From Resistors to Mercenaries
WHY YOU SHOULD CARE
Because what counts is not the size of the dog in the fight — it’s the size of the fight in the dog.
By Sanjena Sathian
By the time Rollo Gillespie’s men noticed that the small Asian warriors who had killed the British general were surprisingly capable of killing with gentlemanly swagger, it was too late.
Gillespie’s killers were Gurkhas, a Hindu ethnic group known for their East-Asian features and understated muscular build, who have made their home in northeast India and Nepal for centuries. And 200 years ago they resisted the British Empire — a rare feat indeed. Because the Empire, like Gillespie, nearly missed what was right in front of them: a tenacious group of scrappy warriors with the potential to take down the behemoth.
The Gurkhas, once known for their fearless military prowess, have also become poster children for unequal immigration.
But two centuries later, the Gurkhas have become the British Army’s functional mercenaries. A number of young Nepali men — and even some women – descendants of the Gurkhas who once humbled the British, train for months, running up mountains, carrying piles of rocks on their backs, in the hopes of earning a spot in the coveted British Army.
It’s their ticket out of the stagnating nation that is Nepal and the chance at securing a visa. Yet the story isn’t that simple. The Gurkhas, once known for their fearless military prowess, have also become poster children for unequal immigration. Even as they fight for the British, they wage a parallel battle for equal British citizenship, fighting for the right to stay in the nation they serve.
How did it come to this?
The tale opens at the start of the Anglo-Gurkha War of 1814-1816, a time when the British East India Tea Company was the British Empire – one of history’s most famous monopolies with an appetite for global trade goods that had the empire spreading across Asia as easily as a tea stain. This company had already taken big bites of India and was hungry for Tibet. A mere sliver of a country called Nepal, sandwiched between India and China, could bring the Brits lots more tea (which hadn’t yet boomed in India) and offered the additional lure of wool.
Why not just digest Nepal too?
A rising star in Britain’s soon-to-be colonial government of India, the 48-year-old Admiral Gillespie had served his empire well thus far, building his reputation by controlling colonial unrest from Port-au-Prince to Jakarta. Nepal was simply one more mess to tidy up. But the man who expected to lead the charge into a new part of Asia for his troops, his company and his country met his end on the first day of battle when he ran headlong into a wall of short, stocky Asian fighters.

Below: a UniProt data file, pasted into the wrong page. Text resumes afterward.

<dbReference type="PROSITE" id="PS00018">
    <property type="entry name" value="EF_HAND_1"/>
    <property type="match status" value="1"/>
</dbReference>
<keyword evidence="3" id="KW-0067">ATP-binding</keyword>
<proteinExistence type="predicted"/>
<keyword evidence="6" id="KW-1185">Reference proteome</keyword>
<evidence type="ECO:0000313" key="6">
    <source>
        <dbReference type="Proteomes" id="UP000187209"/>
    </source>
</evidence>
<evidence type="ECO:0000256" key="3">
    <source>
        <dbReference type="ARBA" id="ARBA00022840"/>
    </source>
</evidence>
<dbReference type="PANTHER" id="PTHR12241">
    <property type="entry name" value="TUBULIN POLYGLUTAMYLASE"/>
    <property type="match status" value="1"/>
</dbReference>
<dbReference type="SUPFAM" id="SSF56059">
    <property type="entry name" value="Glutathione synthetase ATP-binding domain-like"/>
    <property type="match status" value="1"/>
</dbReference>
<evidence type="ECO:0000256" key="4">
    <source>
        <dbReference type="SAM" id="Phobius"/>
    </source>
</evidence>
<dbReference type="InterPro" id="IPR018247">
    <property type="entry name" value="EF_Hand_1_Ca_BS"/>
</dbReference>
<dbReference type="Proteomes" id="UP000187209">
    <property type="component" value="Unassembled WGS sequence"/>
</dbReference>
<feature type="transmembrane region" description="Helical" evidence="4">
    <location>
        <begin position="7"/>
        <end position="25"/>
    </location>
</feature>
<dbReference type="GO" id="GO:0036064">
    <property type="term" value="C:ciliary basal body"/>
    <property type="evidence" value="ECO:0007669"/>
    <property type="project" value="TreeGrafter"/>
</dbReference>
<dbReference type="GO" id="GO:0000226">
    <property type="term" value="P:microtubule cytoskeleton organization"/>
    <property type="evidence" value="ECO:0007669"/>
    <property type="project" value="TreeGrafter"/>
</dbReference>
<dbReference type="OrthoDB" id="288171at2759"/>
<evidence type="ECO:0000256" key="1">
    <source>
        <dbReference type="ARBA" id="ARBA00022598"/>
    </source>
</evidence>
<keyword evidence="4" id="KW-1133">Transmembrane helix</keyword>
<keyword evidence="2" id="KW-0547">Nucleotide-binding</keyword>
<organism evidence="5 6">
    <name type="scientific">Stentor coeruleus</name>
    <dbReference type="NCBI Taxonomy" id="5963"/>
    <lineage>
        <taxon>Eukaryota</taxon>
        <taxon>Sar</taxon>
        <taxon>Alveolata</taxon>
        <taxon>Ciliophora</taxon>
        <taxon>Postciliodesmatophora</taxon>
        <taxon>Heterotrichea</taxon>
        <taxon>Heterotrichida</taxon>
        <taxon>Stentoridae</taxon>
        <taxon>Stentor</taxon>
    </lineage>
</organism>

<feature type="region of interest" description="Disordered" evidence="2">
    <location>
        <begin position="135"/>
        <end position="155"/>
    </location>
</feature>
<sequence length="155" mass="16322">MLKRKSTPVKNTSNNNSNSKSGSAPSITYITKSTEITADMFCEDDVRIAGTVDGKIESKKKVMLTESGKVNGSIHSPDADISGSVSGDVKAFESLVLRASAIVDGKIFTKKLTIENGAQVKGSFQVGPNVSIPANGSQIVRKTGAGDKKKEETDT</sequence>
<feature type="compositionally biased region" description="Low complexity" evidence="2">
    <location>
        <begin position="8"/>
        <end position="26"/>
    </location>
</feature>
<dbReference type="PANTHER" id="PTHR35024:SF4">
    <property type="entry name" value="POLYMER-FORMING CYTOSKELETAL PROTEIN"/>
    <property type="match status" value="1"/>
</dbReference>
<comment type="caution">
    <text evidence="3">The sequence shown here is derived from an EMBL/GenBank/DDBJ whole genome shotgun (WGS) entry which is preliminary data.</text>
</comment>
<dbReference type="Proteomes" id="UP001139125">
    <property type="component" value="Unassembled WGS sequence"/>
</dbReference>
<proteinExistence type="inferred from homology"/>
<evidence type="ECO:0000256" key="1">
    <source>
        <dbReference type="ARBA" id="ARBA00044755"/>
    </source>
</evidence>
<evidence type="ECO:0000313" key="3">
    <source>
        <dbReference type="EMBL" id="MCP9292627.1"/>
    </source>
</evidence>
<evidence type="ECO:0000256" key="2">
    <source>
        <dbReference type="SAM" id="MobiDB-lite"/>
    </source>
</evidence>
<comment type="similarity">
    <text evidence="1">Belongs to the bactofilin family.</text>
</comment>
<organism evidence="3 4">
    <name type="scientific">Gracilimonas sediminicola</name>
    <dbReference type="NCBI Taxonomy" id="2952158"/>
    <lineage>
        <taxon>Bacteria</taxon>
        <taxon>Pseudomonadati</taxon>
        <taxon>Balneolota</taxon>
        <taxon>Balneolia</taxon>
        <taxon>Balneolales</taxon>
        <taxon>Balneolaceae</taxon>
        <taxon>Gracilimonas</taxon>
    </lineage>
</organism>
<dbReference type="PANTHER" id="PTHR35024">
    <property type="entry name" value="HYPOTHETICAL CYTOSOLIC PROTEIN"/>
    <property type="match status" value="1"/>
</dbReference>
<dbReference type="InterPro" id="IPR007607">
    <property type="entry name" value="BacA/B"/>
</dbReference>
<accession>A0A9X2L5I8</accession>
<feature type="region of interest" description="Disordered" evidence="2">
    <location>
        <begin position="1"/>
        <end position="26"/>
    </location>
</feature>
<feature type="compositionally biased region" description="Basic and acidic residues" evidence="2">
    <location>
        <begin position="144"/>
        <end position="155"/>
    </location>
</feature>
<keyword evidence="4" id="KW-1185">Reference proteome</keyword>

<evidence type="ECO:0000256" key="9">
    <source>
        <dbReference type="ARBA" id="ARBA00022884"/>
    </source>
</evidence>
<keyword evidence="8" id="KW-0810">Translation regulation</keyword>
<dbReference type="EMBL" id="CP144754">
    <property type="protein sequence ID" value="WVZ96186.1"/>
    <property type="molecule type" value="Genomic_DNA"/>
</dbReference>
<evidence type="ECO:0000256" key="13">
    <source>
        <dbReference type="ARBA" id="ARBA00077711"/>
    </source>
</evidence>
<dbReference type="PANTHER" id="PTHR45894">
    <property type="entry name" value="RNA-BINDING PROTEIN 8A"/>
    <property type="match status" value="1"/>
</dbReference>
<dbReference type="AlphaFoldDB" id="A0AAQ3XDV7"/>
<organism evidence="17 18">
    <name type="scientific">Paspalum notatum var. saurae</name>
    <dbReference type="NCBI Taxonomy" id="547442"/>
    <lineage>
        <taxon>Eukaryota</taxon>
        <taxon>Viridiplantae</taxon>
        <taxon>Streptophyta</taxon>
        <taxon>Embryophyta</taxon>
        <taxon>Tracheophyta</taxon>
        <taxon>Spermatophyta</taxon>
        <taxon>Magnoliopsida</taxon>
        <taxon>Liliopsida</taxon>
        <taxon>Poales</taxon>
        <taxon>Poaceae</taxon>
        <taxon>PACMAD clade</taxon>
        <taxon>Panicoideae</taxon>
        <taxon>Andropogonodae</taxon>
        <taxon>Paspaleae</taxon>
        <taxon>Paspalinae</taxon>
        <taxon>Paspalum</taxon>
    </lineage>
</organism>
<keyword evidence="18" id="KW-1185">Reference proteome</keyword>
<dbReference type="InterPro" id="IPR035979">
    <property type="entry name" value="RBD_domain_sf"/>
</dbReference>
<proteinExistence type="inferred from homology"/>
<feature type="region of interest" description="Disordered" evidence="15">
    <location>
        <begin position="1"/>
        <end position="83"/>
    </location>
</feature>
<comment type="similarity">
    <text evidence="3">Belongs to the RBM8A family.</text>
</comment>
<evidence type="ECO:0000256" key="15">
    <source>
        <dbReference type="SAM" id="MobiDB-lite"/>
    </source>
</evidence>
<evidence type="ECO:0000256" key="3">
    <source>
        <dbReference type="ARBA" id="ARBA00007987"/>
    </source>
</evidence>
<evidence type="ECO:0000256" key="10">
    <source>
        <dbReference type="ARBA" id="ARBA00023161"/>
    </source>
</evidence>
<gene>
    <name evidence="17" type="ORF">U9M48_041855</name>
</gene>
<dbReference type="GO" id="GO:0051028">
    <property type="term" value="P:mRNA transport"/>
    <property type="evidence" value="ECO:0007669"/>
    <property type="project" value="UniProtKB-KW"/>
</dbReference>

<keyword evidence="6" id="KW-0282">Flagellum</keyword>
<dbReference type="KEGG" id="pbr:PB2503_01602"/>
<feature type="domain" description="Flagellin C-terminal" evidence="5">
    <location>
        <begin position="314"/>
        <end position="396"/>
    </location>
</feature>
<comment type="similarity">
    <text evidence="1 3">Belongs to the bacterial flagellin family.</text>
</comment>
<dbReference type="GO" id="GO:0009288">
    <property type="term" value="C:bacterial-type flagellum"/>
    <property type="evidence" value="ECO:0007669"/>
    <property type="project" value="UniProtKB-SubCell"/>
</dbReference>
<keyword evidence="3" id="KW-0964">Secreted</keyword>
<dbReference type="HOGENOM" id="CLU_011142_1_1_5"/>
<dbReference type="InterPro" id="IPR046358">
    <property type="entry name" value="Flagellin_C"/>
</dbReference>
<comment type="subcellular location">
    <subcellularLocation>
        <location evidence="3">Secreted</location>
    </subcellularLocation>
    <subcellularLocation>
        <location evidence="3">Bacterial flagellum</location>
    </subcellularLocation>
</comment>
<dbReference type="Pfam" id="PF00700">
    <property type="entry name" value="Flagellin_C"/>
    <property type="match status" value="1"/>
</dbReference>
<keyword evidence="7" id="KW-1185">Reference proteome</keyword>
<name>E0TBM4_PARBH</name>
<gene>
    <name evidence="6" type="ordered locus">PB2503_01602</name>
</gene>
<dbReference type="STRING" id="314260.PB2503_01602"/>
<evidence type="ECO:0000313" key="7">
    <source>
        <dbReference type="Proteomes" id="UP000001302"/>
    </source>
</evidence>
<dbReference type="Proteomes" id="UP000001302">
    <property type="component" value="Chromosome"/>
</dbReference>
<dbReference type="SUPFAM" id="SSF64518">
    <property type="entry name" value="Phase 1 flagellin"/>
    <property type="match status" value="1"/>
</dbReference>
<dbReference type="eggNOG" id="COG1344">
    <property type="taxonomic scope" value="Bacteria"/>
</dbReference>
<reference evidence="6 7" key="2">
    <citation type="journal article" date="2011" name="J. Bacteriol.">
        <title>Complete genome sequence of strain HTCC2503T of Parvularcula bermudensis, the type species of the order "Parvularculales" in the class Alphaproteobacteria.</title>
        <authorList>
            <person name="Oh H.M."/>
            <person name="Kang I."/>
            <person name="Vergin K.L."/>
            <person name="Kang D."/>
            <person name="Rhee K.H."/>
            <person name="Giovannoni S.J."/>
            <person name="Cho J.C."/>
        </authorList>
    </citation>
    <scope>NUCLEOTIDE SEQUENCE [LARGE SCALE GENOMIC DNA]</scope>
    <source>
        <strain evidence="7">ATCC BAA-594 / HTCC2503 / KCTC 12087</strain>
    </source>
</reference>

That first day of what turned into an 18-month war confounded the British Army, which must have felt like professional football players getting pummelled by high school math nerds. The men who lived to tell of Gillespie’s demise wrote of his killers with a distinct mix of Anglicized condescension and admiration:
The determined resolution of the small party which held this small post for more than a month, against so comparatively large a force must surely wring admiration….they fought us in fair conflict, like men; and, in the intervals of actual combat, a liberal courtesy worthy of a more enlightened people.
The Gurkhas sapped the Brits for nearly 18 months before giving in to the terms of an Anglo-favoring treaty. British history remembers it as a “pyrrhic victory” while the Nepalese call it for their side. Either way, the campaign cost about four times what it should have. And for a military so tied up in doing good business, it was a massive show of bad form.
By 1816, when Nepali leader Bhimsen Thapa came to the negotiating table to gather what winnings he could from the beleaguered British, the Gurkhas had done more than impress — they’d earned the attention of the world’s dominant armed forces. Which in turn earned them the status of protectorate, rather than colony.
We like you, good chaps. Come join up, said the Brits with a shrug and a wink.
But the more important legacy came in a small addendum to the treaty Thapa signed that siphoned off part of his 2-million strong country to India (and therefore Britain), forming modern-day Darjeeling. Still, the treaty left most of Nepal intact. Plus there was the addendum, which amounted to an open job offer to the Gurkhas: We like you, good chaps. Come join up, said the Brits with a shrug and a wink.
Ever since, the Gurkhas have acted as their own version of the French Foreign Legion. Their presence in the British Army reads like the ubiquitous Where’s Waldo of modern warfare. They’ve participated in battles from Gallipoli to Malaysia, but today the slim admission rates for getting out of their constitution-less, battle-mired nation make their once successful colonial resistance taste of harsh ironies. Because if they’d been India, they’d speak English. And ask any MBA student why India might be a better bet in the globalized economy than China: Colonization, while destroying, gifted India with a voice with which to speak to the rest of the world.
As for Nepal? The former resistors are left scrambling for a spot in Gillespie’s old ranks. And it’s harder to get into the Gurkha regimen than Harvard: Somewhere between .7 and 3 percent of hyper-fit young men who try out make the cut.
When I met Gurkha Army trainees a few years ago while researching in Nepal, they were running. Up terrific hills, hoping to be selected by an army most didn’t remember holding off. As we talked, they shared their stories. One boy told me that his grandfather was proudest of two things: his topi hat and his Gurkha blood. ”The Indians speak more better English,” he said, noticing the undeniably awkward gift that colonialism left India — but not Nepal. “But we had more victory.” And then he took off, scaling the steep hills into the tea gardens.